With Valentine’s Day just behind us, lingering questions remain about the concept of love. What is it? Is it a choice? An emotion? Some combination of the two? Or something else?
My thesis today is that this perpetual debate continues because we have lost the salient categories necessary to its resolution. I first became seriously alerted to this fact about eight years ago when I stumbled across Thomas Dixon’s book From Passions to Emotions: The Creation of a Secular Psychological Category. In it he suggested that the modern category of emotions is the brainchild of modern psychology, and that in migrating to this new category, we foolishly abandoned several, more carefully nuanced categories that had been in use for centuries.
My interest was renewed last month when I read a new book on the topic, a dissertation by my good friend Ryan Martin, Understanding Affections in the Theology of Jonathan Edwards: “The High Exercises of Divine Love,” a book that alerted me further to how comprehensive this categorical shift has been. Part of Martin’s task was to trace the psychological categories of appetites, passions, and affections as they appear throughout the course of church history. And in reading that survey, the reader cannot help but conclude that we regressed mightily when we amalgamated these three careful categories into the amorphous blob of an idea now known to us as “emotions.”
The categories of appetites, passions, and affections are not uniformly defined throughout the history of their usage; still, there is enough uniformity to offer some basic definitions:
- by appetites are meant those psychosomatic impulses directed toward the satiation of finite creatures’ needs and desires (e.g., hunger, thirst, the need to reproduce, etc.). These may be suppressed, delightfully satiated, and even invented (e.g., addictions). These are the lowest category here discussed, and may even be seen in animals.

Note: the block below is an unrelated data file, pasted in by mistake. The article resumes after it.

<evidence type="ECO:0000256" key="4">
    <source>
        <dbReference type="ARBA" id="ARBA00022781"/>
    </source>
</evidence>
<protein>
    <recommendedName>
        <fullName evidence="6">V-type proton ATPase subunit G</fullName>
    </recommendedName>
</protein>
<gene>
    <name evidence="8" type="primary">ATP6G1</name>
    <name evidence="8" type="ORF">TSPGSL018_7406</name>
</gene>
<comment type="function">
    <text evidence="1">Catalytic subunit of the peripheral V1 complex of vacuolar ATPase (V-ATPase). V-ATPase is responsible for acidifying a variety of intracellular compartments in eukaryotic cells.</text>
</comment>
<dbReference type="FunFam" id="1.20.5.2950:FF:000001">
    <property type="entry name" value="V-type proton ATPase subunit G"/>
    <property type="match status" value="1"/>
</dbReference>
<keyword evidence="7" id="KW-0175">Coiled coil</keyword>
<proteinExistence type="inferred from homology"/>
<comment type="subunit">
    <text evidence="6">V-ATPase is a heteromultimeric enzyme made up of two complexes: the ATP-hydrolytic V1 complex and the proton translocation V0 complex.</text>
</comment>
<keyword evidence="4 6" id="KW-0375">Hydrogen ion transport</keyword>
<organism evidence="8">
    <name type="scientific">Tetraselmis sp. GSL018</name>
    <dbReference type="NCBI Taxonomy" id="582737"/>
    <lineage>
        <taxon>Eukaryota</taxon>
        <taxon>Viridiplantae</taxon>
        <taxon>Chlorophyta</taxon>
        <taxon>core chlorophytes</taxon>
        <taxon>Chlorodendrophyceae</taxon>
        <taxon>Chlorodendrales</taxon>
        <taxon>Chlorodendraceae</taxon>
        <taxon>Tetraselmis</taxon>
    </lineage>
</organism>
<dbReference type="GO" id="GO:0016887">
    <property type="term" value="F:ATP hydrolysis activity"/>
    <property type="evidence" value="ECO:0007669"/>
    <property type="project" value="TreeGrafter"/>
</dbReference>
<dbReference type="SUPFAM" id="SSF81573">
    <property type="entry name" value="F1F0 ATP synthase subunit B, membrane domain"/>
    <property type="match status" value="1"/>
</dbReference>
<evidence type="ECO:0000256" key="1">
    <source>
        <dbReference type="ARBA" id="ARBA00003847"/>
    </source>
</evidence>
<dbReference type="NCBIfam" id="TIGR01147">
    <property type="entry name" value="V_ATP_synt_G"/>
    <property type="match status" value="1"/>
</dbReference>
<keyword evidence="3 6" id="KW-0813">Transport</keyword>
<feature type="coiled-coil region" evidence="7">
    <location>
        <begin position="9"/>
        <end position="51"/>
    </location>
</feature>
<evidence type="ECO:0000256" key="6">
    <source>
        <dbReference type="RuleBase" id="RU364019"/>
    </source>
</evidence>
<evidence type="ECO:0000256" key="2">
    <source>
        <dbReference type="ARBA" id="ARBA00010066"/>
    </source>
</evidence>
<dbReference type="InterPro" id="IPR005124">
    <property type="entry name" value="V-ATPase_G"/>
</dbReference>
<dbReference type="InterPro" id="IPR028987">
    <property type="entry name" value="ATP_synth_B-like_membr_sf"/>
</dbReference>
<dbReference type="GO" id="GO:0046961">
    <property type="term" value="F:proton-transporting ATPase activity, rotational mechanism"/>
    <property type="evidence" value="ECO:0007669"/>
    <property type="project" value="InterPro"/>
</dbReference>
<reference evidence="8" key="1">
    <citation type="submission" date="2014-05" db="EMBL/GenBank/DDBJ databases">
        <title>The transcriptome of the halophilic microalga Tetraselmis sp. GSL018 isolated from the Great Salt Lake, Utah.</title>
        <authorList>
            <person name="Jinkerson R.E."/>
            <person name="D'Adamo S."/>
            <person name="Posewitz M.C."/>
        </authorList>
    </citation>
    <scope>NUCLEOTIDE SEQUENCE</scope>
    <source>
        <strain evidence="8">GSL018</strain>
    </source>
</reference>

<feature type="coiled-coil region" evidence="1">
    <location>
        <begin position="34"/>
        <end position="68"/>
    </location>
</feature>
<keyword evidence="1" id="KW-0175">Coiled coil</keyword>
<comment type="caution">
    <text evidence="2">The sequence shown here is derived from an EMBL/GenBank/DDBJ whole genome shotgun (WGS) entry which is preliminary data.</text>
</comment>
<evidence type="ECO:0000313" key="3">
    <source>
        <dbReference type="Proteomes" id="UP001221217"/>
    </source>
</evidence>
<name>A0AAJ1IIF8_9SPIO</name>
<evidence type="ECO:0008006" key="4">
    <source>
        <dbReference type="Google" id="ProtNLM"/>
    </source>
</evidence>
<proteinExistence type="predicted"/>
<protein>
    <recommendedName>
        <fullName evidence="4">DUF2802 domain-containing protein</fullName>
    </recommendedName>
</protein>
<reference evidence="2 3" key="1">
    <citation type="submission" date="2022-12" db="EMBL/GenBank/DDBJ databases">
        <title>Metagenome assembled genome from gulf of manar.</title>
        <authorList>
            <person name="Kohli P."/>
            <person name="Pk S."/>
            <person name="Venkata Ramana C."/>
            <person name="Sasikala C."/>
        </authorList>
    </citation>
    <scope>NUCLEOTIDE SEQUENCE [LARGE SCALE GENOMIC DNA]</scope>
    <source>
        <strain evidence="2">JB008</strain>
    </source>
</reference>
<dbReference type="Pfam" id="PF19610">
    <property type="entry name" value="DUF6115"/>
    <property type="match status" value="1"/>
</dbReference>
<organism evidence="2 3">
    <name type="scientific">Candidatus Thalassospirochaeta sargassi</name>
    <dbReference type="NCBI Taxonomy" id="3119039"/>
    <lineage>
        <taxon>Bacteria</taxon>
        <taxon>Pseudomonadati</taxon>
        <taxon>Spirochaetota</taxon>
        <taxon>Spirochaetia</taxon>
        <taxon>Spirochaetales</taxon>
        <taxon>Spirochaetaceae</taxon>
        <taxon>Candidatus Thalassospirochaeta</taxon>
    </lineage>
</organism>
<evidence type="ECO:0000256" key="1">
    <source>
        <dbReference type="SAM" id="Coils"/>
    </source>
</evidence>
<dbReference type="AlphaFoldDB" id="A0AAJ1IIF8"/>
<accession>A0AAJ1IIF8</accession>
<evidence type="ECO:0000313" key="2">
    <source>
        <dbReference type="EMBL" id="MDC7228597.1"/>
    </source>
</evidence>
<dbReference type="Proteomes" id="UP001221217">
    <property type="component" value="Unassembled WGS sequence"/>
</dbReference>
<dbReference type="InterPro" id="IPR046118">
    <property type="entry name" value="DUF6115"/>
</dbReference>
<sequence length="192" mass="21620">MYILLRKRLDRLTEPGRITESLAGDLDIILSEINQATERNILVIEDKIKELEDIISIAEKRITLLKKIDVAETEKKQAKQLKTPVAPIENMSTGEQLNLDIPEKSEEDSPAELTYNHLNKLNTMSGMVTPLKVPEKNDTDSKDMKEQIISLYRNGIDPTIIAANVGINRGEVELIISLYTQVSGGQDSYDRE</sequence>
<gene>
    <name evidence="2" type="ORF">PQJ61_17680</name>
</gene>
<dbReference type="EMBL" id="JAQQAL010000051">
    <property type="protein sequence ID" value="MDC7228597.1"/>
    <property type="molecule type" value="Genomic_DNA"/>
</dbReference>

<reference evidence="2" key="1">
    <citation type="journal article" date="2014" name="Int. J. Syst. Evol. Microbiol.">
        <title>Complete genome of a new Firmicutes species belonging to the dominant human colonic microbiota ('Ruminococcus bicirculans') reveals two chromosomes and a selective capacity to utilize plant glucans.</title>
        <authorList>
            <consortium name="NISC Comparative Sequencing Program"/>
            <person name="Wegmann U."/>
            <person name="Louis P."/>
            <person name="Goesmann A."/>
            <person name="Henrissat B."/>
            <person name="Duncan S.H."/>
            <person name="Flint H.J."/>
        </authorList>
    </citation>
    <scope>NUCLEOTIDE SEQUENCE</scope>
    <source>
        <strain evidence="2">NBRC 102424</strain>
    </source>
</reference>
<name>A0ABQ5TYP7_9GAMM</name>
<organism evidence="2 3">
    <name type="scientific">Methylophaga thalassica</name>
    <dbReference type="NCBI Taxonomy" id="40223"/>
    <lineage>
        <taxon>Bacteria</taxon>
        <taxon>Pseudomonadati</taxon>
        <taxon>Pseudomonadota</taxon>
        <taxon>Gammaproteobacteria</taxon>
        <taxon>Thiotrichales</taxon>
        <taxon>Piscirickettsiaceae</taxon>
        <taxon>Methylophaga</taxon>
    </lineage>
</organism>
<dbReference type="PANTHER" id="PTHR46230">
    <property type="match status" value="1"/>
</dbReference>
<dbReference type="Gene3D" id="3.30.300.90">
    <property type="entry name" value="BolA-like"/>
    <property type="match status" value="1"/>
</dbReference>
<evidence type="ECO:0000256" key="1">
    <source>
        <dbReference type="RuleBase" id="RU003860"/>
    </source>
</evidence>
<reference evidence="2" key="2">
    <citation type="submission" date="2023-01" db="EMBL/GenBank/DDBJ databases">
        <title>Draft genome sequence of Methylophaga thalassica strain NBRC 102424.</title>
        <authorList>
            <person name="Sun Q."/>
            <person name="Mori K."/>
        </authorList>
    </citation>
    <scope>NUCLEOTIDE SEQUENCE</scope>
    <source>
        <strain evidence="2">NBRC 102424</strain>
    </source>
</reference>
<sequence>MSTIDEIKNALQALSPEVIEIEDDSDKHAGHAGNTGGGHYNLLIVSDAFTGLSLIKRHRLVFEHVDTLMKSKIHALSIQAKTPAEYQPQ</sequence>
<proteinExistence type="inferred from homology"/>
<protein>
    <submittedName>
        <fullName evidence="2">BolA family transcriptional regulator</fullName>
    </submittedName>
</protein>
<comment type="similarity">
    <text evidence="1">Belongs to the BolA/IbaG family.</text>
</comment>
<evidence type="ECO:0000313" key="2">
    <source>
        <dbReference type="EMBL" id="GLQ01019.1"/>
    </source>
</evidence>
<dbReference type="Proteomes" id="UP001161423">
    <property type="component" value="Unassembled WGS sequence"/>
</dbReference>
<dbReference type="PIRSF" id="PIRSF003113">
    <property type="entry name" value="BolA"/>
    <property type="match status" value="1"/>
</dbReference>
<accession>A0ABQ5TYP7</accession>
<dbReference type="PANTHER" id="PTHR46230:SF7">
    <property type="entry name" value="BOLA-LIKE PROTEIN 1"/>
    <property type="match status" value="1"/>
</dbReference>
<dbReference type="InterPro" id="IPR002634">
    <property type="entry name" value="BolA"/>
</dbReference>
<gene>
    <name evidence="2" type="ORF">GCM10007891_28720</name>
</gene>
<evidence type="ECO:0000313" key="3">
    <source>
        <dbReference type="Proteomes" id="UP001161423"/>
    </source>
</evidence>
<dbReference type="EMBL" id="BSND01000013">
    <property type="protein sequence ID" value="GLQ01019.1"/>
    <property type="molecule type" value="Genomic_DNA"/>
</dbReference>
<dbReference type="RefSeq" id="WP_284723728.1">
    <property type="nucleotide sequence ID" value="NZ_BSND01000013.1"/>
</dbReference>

- by passions are meant those sudden impulses of the “lower soul” (more a historical than a biblical category, but a helpful one, I think) of finite beings in response to stimuli. These include surges of feeling that might accompany say, an attack by an animal, the death of a friend, an experience of injustice, winning (or losing) a contest, holding your first grandchild, etc. My mentor, Rolland McCune, describes these as “glandular responses,” and the description is apt.
- by affections are meant those cultured inclinations and aversions of the “upper souls” of personal beings to abstract concepts such as God, beauty, goodness, truth, and also their opposites. By describing affections as inclinations and aversions we invoke here not so much the glands, but the volition or will of a person.
These categories are quite useful for a broad spectrum of theological discussion. They help to answer the question, for instance, of divine impassibility, which is imprecisely discussed as a simple question of whether God has emotions, when it should be part of a series of questions of whether he has appetites (no), passions (no), or affections (yes).
But to our primary question. Is love an emotion or a choice? Properly speaking, the highest expression of love (with which the Scriptures are chiefly concerned) falls into the category of the affections, and as such should be regarded primarily as a motion of the will and not as an impulse of the glands. There is, of course, a sense that properly cultivated affections may be accompanied by surges of passion and even the satiation of chaste appetites. But the latter are incidental accouterments of love, not necessary components of it. Love, I would conclude, is fundamentally a choice.